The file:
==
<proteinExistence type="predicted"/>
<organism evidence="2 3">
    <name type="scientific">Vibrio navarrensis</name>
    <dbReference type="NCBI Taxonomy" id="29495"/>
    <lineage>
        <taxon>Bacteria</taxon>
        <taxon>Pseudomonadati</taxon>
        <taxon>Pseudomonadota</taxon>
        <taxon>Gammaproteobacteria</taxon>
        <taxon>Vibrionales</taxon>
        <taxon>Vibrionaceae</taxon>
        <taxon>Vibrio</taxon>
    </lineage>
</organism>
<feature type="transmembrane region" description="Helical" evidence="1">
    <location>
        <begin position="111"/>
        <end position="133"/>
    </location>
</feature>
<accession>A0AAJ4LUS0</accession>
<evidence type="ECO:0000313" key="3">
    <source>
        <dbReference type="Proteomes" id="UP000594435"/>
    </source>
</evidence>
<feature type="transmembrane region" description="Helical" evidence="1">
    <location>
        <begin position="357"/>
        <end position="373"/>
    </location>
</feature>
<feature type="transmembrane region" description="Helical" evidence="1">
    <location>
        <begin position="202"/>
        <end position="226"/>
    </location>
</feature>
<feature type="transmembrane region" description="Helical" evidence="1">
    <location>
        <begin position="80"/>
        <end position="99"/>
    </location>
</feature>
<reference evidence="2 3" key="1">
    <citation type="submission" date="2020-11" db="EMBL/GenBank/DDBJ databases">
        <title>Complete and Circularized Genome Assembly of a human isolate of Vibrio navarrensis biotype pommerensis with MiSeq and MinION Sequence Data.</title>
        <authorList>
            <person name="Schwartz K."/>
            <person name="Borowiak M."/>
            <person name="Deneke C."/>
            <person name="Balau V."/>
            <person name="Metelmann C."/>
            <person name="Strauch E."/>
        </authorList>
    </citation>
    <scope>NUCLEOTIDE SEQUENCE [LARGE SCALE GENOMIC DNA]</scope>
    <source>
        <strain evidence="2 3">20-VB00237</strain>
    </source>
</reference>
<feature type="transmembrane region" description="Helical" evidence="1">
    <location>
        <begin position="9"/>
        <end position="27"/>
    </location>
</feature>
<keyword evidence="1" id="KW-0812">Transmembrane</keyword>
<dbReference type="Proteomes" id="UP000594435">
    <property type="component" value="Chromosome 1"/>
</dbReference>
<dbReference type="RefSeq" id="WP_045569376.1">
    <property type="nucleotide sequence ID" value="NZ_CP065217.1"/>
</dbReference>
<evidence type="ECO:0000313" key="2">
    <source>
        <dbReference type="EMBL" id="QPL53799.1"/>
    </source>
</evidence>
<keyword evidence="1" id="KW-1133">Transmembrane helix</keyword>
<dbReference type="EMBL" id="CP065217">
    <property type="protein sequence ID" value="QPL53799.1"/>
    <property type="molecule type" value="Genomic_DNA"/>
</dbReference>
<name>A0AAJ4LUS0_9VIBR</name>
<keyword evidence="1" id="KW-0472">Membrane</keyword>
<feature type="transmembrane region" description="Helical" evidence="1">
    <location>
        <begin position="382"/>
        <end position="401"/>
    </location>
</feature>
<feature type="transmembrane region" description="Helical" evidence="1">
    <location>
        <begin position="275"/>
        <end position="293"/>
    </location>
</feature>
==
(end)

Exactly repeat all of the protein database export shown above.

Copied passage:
<proteinExistence type="predicted"/>
<organism evidence="2 3">
    <name type="scientific">Vibrio navarrensis</name>
    <dbReference type="NCBI Taxonomy" id="29495"/>
    <lineage>
        <taxon>Bacteria</taxon>
        <taxon>Pseudomonadati</taxon>
        <taxon>Pseudomonadota</taxon>
        <taxon>Gammaproteobacteria</taxon>
        <taxon>Vibrionales</taxon>
        <taxon>Vibrionaceae</taxon>
        <taxon>Vibrio</taxon>
    </lineage>
</organism>
<feature type="transmembrane region" description="Helical" evidence="1">
    <location>
        <begin position="111"/>
        <end position="133"/>
    </location>
</feature>
<accession>A0AAJ4LUS0</accession>
<evidence type="ECO:0000313" key="3">
    <source>
        <dbReference type="Proteomes" id="UP000594435"/>
    </source>
</evidence>
<feature type="transmembrane region" description="Helical" evidence="1">
    <location>
        <begin position="357"/>
        <end position="373"/>
    </location>
</feature>
<feature type="transmembrane region" description="Helical" evidence="1">
    <location>
        <begin position="202"/>
        <end position="226"/>
    </location>
</feature>
<feature type="transmembrane region" description="Helical" evidence="1">
    <location>
        <begin position="80"/>
        <end position="99"/>
    </location>
</feature>
<reference evidence="2 3" key="1">
    <citation type="submission" date="2020-11" db="EMBL/GenBank/DDBJ databases">
        <title>Complete and Circularized Genome Assembly of a human isolate of Vibrio navarrensis biotype pommerensis with MiSeq and MinION Sequence Data.</title>
        <authorList>
            <person name="Schwartz K."/>
            <person name="Borowiak M."/>
            <person name="Deneke C."/>
            <person name="Balau V."/>
            <person name="Metelmann C."/>
            <person name="Strauch E."/>
        </authorList>
    </citation>
    <scope>NUCLEOTIDE SEQUENCE [LARGE SCALE GENOMIC DNA]</scope>
    <source>
        <strain evidence="2 3">20-VB00237</strain>
    </source>
</reference>
<feature type="transmembrane region" description="Helical" evidence="1">
    <location>
        <begin position="9"/>
        <end position="27"/>
    </location>
</feature>
<keyword evidence="1" id="KW-0812">Transmembrane</keyword>
<dbReference type="Proteomes" id="UP000594435">
    <property type="component" value="Chromosome 1"/>
</dbReference>
<dbReference type="RefSeq" id="WP_045569376.1">
    <property type="nucleotide sequence ID" value="NZ_CP065217.1"/>
</dbReference>
<evidence type="ECO:0000313" key="2">
    <source>
        <dbReference type="EMBL" id="QPL53799.1"/>
    </source>
</evidence>
<keyword evidence="1" id="KW-1133">Transmembrane helix</keyword>
<dbReference type="EMBL" id="CP065217">
    <property type="protein sequence ID" value="QPL53799.1"/>
    <property type="molecule type" value="Genomic_DNA"/>
</dbReference>
<name>A0AAJ4LUS0_9VIBR</name>
<keyword evidence="1" id="KW-0472">Membrane</keyword>
<feature type="transmembrane region" description="Helical" evidence="1">
    <location>
        <begin position="382"/>
        <end position="401"/>
    </location>
</feature>
<feature type="transmembrane region" description="Helical" evidence="1">
    <location>
        <begin position="275"/>
        <end position="293"/>
    </location>
</feature>